Powell pedestrian safety prioritized
Susan Hanson of ODOT’s community affairs explains the divisive nature of Powell’s growth spurt and why the Outer Powell Transportation Safety Project is necessary. “One of the main ideas is to reduce fatalities and injuries on Powell. It’s a busy corridor. We want to make sure we’re providing people with safe crossings, and we’re adding a lot of features to enhance the safety for pedestrians and cyclists, such as continuous bike lanes and crosswalks. New pedestrian-activated crosswalks will be at three locations: one near 125th, one near 130th, and one over by 132nd.” 

With the Outer Powell Project, there’s a little something for everybody––and not just for pedestrians and cyclists, as some residents might fear. Hanson mentions automobiles, too. Fender benders are common along this stretch of outer Powell. The Outer Powell Project would construct center turn lanes. 

As reported a few years back (“Outer Powell Transportation Safety Project open house held,” MCM January 2015), the first public open house held by ODOT for the Outer Powell Project arrived on Dec. 9, 2014. Its most recent open house was over a year ago, on March 21, 2017. Though things have been quiet, ODOT officials contend that the design process is sticking to its proposed timeline.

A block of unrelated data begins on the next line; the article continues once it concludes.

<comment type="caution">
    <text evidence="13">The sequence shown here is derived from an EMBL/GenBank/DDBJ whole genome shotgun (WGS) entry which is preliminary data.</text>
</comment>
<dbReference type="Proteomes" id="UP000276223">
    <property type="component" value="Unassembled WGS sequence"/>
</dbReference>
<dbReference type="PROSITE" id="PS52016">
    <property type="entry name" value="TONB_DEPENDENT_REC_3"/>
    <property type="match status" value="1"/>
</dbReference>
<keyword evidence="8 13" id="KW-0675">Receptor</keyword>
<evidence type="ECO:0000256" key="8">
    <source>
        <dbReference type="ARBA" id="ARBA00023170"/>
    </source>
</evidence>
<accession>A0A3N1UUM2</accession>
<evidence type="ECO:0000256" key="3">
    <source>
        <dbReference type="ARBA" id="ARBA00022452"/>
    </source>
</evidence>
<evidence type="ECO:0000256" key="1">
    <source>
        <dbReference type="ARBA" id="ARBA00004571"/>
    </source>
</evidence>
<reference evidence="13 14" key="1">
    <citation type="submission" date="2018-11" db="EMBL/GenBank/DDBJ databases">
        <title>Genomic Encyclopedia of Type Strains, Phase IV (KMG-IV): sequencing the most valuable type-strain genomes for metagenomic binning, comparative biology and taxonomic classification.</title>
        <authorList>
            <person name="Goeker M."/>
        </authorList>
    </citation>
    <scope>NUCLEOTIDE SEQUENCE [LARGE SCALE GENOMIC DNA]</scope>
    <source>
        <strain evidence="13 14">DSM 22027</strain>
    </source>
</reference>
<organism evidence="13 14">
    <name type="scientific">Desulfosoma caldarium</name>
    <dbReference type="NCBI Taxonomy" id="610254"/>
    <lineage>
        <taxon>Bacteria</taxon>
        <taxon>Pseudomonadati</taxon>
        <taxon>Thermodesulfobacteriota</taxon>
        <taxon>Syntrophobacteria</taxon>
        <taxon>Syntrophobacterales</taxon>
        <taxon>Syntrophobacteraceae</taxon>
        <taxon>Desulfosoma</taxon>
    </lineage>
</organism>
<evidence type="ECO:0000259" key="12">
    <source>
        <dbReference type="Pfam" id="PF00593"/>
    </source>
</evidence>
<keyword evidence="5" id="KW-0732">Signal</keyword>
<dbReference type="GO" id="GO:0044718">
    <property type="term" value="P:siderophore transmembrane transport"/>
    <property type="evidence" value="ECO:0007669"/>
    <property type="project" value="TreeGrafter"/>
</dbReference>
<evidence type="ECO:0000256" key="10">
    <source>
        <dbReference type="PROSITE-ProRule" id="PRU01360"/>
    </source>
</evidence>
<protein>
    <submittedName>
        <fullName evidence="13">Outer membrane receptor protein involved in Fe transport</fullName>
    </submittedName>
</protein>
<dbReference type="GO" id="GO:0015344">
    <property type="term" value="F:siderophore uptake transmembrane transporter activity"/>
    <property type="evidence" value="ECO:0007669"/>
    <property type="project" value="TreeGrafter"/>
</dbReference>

Asked if there have been any major shifts in the project’s design since the last open house, Freitag denies any significant change. “Not really. That’s why you haven’t seen a lot of open houses. We heard loud and clear what was needed. Since then, we’ve been delivering what we said we were going to deliver.” 

A community advisory committee made up of about thirteen individuals held meetings to discuss the project periodically from 2015 to 2017. Hanson believes ODOT has been active and scrupulous in receiving community input. 

“We’ll become more active as we get closer to construction,” says Hanson. “On this project, we made a robust effort to reach out to all the people in the Powell corridor in this area, as well as businesses owned by non-English speaking people. It’s a culturally diverse area, and we wanted to hear all voices. When we produced written materials, we translated what we had into five different languages. Right now, we’re finishing up design.” 

Freitag concurs. “We’re still in the middle of the design phase, but we’re nearing the end, and we expect to finish around August. Then we can bid by December.” 

If all goes as planned, both projects should top out by 2020. Another open house will appear closer to construction time. ODOT will mail more information to all residents near the general project area, including traffic impacts. ODOT encourages residents to sign up for the project mailing list on the project’s webpage so they’ll receive all news fresh from the oven, as it were.

To learn more about the Outer Powell Transportation Safety Project, visit ODOT’s official webpage for the project at